News Release: HAMILTON, Bermuda – Bermuda’s tourism industry experienced a continued decline in visitor arrivals for the first quarter of 2021 as the island entered its second year under the weight of pandemic-induced travel disruption, according to data released by the Bermuda Tourism Authority (BTA).

Q1 2021 figures revealed total leisure air visitor arrivals fell by 88 percent compared to the same period in 2020. Even more stark, yet not unexpected, was the 100 percent decline in cruise ship arrivals year over year, however this category is set to be buoyed by a cruise ship homeporting programme slated to start in late Q2. Year over year comparisons should consider that Q1 2020 was primarily pre-pandemic and that the temporary shutdown of regularly scheduled commercial flights only started in late March 2020.

The data shows a reduction in Q1 airline capacity of 66.9 percent when compared to Q1 2020. Following last year’s airport closure which lasted more than three-months, amidst a near-collapse of the global travel industry, there was continued suppression of Bermuda’s airline capacity over the past year.

While the decline in capacity has been steep, and there is a long way to go before the island sees a return to 2019 levels, new airlift being added back this May and June will provide Bermuda with an opportunity to bring more visitors. Consumer demand is the critical driver for airline schedules.

Anticipated growth in demand is reflected in the incremental increases in airlift including Charlotte, Boston, and Newark taking place now. Airline capacity is important for the island’s hotels, and vacation rentals, as well as for the expected demand from cruise ship homeporting. Projected increases in capacity are expected in June as travel from key markets return.

“There had been cause for tempered optimism in Q1 considering anticipated progress in global vaccine roll-outs, and the strides made in visitor arrivals over previous months. However, we hadn’t envisioned that the global winter surge would leave two out of three of our key travel markets, UK and Canada, locked down under extended leisure travel bans, and that Bermuda would experience the beginnings of a growing local surge, fuelled by the UK variant,” said BTA CEO Charles H Jeffers II.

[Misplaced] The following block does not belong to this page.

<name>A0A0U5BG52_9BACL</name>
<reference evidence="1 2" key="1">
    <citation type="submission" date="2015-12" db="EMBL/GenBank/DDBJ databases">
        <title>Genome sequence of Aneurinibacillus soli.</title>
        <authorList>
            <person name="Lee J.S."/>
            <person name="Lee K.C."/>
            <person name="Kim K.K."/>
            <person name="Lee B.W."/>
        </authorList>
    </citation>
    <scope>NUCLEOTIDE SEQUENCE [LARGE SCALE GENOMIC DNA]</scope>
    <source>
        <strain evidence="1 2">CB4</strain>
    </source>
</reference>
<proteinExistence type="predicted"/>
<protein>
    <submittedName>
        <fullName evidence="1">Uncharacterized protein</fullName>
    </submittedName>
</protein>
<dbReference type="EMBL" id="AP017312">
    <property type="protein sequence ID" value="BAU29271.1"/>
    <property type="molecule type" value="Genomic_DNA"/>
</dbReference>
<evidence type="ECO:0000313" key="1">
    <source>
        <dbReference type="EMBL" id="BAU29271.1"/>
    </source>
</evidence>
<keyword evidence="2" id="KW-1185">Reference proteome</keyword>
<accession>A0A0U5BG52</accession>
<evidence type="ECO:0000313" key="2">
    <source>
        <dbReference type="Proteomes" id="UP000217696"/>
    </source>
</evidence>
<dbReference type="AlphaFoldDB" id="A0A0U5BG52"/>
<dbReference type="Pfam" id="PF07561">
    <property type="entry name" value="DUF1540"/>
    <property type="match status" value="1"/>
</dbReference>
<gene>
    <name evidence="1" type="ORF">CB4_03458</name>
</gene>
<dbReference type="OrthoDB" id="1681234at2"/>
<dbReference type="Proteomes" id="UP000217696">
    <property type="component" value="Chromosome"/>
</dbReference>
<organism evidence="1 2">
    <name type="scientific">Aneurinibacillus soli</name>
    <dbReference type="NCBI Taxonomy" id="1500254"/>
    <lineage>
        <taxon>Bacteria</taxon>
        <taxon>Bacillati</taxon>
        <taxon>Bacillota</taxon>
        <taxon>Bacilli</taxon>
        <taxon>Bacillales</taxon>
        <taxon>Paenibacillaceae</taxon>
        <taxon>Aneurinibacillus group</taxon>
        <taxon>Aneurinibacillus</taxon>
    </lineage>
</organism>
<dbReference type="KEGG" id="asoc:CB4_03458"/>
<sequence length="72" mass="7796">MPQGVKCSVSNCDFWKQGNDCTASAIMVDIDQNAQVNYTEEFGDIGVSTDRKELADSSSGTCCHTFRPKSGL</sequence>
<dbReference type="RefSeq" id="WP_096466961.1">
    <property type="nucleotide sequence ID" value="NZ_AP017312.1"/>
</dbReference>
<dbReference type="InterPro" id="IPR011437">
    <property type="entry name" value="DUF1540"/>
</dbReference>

The report showed a dramatic drop in total visitor spending of approximately $17 million, which follows the decline in overall visitor numbers. However, not all the numbers were grim, as the average dollar-spend per visitor increased nearly 14 percent, as did the length of stay, rising 136% to an average stay of 14.13 days per visitor. Vacation rentals saw a marked increase in length of stay, rising year-on-year from 11 to just over 27 days per traveller. Longer stays and increased spending patterns are some of the bright spots that have emerged after a year of reduced international travel and rigorous travel protocols.

Mr Jeffers said: “While the impact of the pandemic will persist, we have reason to be optimistic for the summer. The rise in immunized consumers from our key markets, coupled with pent-up traveller demand, sets the stage for an audience ripe for a safe embrace of the Bermuda product this summer.

“Our message to vaccinated travellers in our key markets is that: We are open, safe, and nearby. We will woo them with improved airlift and significantly enhanced product offerings, from the launch of our innovative homeport cruise programme to the resurgence of St. George’s, which welcomes a host of new cultural experiences, and the opening of our latest luxury property, The St Regis; The island will see investment in iconic hotel properties and experiences around the island. 

“Our focus is on delivering a quality product, marketing aggressively to vaccinated travellers in key markets and engaging our community of stakeholders and supporters so that we deliver value, keep Bermuda safe and reinvigorate the hospitality economy.”

Premier David Burt, in his capacity as Minister Responsible for Tourism said: “Global travel suffered severe setbacks due to the pandemic, and Bermuda has not been spared. This report reveals in detail what we already see – our tourism sector is facing severe economic hardship. As one of our key economic pillars, it is vital that we turn this around.

“The fact is, the impact on our hospitality sector is far-reaching. The hotel industry has a workforce that is 70 percent Bermudian. These women and men’s livelihoods rely on the success of the sector. That’s why it has been so vital that we focus on securing the health and safety of the Island so that once our residents are safe, and protocols are in place, we can then welcome increased numbers of visitors to restore jobs, support businesses and move towards economic growth.

“We can be encouraged by the increasing numbers of vaccinated residents, investment in our tourism product, and strategic targeting of vaccinated travelers to choose Bermuda this year.”